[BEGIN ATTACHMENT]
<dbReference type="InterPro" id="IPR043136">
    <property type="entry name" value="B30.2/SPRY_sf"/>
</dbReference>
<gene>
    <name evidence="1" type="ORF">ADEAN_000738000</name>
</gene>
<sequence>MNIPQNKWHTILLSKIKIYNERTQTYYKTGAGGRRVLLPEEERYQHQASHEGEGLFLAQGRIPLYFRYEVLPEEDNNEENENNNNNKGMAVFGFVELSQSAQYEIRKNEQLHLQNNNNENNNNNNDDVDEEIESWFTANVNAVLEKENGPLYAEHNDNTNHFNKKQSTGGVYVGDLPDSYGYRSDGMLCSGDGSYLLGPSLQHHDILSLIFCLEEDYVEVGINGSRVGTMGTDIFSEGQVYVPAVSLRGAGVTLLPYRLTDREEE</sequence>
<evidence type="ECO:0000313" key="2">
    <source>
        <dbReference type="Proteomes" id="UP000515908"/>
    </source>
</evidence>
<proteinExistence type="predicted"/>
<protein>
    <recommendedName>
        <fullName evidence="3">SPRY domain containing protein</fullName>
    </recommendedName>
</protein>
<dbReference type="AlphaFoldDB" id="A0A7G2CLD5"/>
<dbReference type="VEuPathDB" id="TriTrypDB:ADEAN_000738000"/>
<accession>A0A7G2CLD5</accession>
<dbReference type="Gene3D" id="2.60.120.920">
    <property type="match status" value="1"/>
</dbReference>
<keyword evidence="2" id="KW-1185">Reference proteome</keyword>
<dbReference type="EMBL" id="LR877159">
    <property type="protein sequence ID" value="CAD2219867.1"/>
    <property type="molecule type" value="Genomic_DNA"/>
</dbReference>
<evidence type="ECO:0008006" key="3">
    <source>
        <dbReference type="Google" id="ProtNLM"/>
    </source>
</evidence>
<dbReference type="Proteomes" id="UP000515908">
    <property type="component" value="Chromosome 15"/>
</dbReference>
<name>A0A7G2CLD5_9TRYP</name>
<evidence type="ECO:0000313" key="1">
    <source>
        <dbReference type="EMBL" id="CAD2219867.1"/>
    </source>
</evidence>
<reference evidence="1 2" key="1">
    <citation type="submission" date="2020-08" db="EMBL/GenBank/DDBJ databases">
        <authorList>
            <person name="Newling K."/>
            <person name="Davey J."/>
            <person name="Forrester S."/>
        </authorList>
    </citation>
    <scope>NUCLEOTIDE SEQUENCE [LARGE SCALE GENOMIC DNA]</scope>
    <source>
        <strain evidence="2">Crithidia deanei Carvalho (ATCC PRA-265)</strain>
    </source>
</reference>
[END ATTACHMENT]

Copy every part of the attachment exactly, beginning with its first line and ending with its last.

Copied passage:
<dbReference type="InterPro" id="IPR043136">
    <property type="entry name" value="B30.2/SPRY_sf"/>
</dbReference>
<gene>
    <name evidence="1" type="ORF">ADEAN_000738000</name>
</gene>
<sequence>MNIPQNKWHTILLSKIKIYNERTQTYYKTGAGGRRVLLPEEERYQHQASHEGEGLFLAQGRIPLYFRYEVLPEEDNNEENENNNNNKGMAVFGFVELSQSAQYEIRKNEQLHLQNNNNENNNNNNDDVDEEIESWFTANVNAVLEKENGPLYAEHNDNTNHFNKKQSTGGVYVGDLPDSYGYRSDGMLCSGDGSYLLGPSLQHHDILSLIFCLEEDYVEVGINGSRVGTMGTDIFSEGQVYVPAVSLRGAGVTLLPYRLTDREEE</sequence>
<evidence type="ECO:0000313" key="2">
    <source>
        <dbReference type="Proteomes" id="UP000515908"/>
    </source>
</evidence>
<proteinExistence type="predicted"/>
<protein>
    <recommendedName>
        <fullName evidence="3">SPRY domain containing protein</fullName>
    </recommendedName>
</protein>
<dbReference type="AlphaFoldDB" id="A0A7G2CLD5"/>
<dbReference type="VEuPathDB" id="TriTrypDB:ADEAN_000738000"/>
<accession>A0A7G2CLD5</accession>
<dbReference type="Gene3D" id="2.60.120.920">
    <property type="match status" value="1"/>
</dbReference>
<keyword evidence="2" id="KW-1185">Reference proteome</keyword>
<dbReference type="EMBL" id="LR877159">
    <property type="protein sequence ID" value="CAD2219867.1"/>
    <property type="molecule type" value="Genomic_DNA"/>
</dbReference>
<evidence type="ECO:0008006" key="3">
    <source>
        <dbReference type="Google" id="ProtNLM"/>
    </source>
</evidence>
<dbReference type="Proteomes" id="UP000515908">
    <property type="component" value="Chromosome 15"/>
</dbReference>
<name>A0A7G2CLD5_9TRYP</name>
<evidence type="ECO:0000313" key="1">
    <source>
        <dbReference type="EMBL" id="CAD2219867.1"/>
    </source>
</evidence>
<reference evidence="1 2" key="1">
    <citation type="submission" date="2020-08" db="EMBL/GenBank/DDBJ databases">
        <authorList>
            <person name="Newling K."/>
            <person name="Davey J."/>
            <person name="Forrester S."/>
        </authorList>
    </citation>
    <scope>NUCLEOTIDE SEQUENCE [LARGE SCALE GENOMIC DNA]</scope>
    <source>
        <strain evidence="2">Crithidia deanei Carvalho (ATCC PRA-265)</strain>
    </source>
</reference>